by Bill Browne with the Cork Newsletter
A CHANCE meeting in the shadow of the great pyramids in Egypt has culminated in the launch last weekend amid the stately surroundings of Doneraile House of a new book about the first and only woman to be initiated into the Irish Freemasons Society.
At the launch of ‘Doneraile Court – The Story of the Lady Freemason’ its author, American journalist Kathleen Aldworth Foster, read excerpts from the book and spoke about her 15-year journey researching and writing it.
While officially classified as a work of historical fiction, the book is based around the extraordinary life of Elizabeth St Leger Aldworth, the daughter of Arthur St Leger, 1st Viscount Doneraile who was a Freemason.
The story goes that in 1712 the 17-year-old fell asleep while reading a book in the library of her family home, the stately Doneraile Court in the heart of north Cork.
She was awoken by voices coming from an adjacent room and, whether by accident or design, witnessed a number of men, including her father who was Grand Master of the Lodge and her brother, taking part in what was understood to be a secretive initiation ceremony.
Intrigued, she continued to eavesdrop on proceedings before attempting to steal away unnoticed. However, much to the consternation of those present she was rumbled, presenting them with a never before experienced quandary.
Legend has it that one of those present spoke up informing Lord Doneraile of the rule that should their secret be discovered, and members of the Lodge be identified by an outsider, ‘that person must die’.
Lord Doneraile pleaded for the life of his daughter, who in turn made a solemn vow that she would never speak of what she had seen.
Elizabeth’s fate hung in the balance until her father came up with a solution – that she be made a member of the Lodge. While some members remained unhappy at the suggestions, Elizabeth was spared and initiated into the Lodge.
Following her ‘emergency’ initiation, Elizabeth became a well-known figure within Masonic circles, making public appearances in full Freemason regalia.
Speaking at the book launch Kathleen recalled the first time she ever heard about the ‘Lady Freemason’.
“I was visiting the pyramids of Giza in 2000 and I met a man who was studying the Freemasons ties to Egypt and he told me that I shared the name Aldworth with the first Lady Freemason. That was the first time I had become aware of that,” said Kathleen.
Her curiosity aroused, Kathleen began researching Freemasonry and her Aldworth family connections and discovered Elizabeth St Leger Aldworth was from Cork.
In 2006 she made her first visit to Doneraile, where the idea for the book first took root.
“I had so many questions about Elizabeth St Leger Aldworth. I wanted to know all about her and the ritual that she had seen. I looked for a book about it but could not find one,” said Kathleen.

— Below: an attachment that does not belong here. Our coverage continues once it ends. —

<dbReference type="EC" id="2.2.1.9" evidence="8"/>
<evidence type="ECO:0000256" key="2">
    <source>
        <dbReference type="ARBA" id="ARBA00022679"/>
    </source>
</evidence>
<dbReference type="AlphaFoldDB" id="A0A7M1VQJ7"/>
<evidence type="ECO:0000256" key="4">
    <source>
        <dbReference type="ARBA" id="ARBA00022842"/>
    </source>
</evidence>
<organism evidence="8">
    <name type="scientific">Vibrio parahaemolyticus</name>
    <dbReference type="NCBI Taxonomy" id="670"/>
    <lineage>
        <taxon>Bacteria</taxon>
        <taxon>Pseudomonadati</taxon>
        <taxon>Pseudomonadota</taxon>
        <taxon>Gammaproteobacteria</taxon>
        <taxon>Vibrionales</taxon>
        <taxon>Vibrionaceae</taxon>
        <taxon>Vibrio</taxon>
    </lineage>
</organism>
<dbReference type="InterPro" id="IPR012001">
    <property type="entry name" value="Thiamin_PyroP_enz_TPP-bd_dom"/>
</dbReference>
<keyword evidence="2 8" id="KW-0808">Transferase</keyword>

She initially set out to write a non-fiction book about Elizabeth, but changed her mind as there were so many different versions behind her story and not enough hard facts to fill a book.
“It became clear to me that it would have to be a book of historical fiction, otherwise it would have been little more than a short pamphlet,” said Kathleen.
The book cleverly interweaves what is known about Elizabeth with imagined conversations and incidents, creating a vivid interpretation of her life and the circumstances surrounding her initiation into the Freemasons.
“As there were so many different versions of Elizabeth’s life , I had to let my imagination take over. The little bits of information that I did get from local people were really helpful, allowing me to incorporate them into fictionalised elements of the book,” said Kathleen.
Describing the process of researching and writing the book as a “real labour of love”, Kathleen said she was thrilled to be able to officially launch the book at Doneraile House - the very place where the story of the ‘Lady Freemason’ began.
“There is a sense that the whole project has come full-circle,. I really felt it was important to launch the book at the place where Elizabeth’s Freemasonry journey started. So being able to launch the book here really is a dream come true for me,” said Kathleen.
Kathleen said she has been overwhelmed by the reaction to the book from people who have read it, particularly from the people of Doneraile itself.
“A lot of people love historical fiction books, especially when they can identify with the story. I think tourists will also like the book as it gives a broad picture of this beautiful part of Cork and of Doneraile House and its wonderful surroundings,” said Kathleen.
“I also believe that it will appeal to Freemasons, not just in Ireland but across the globe as Elizabeth St Leger Aldworth’s holds a very special place within Freemasonry. There is even a lodge named after her in Brazil,” she added.
Copies of ‘Doneraile Court – The Story of the Lady Freemason’ can be purchased at www.donerailecourt.com or local outlets including Philip’s Bookshop in Mallow.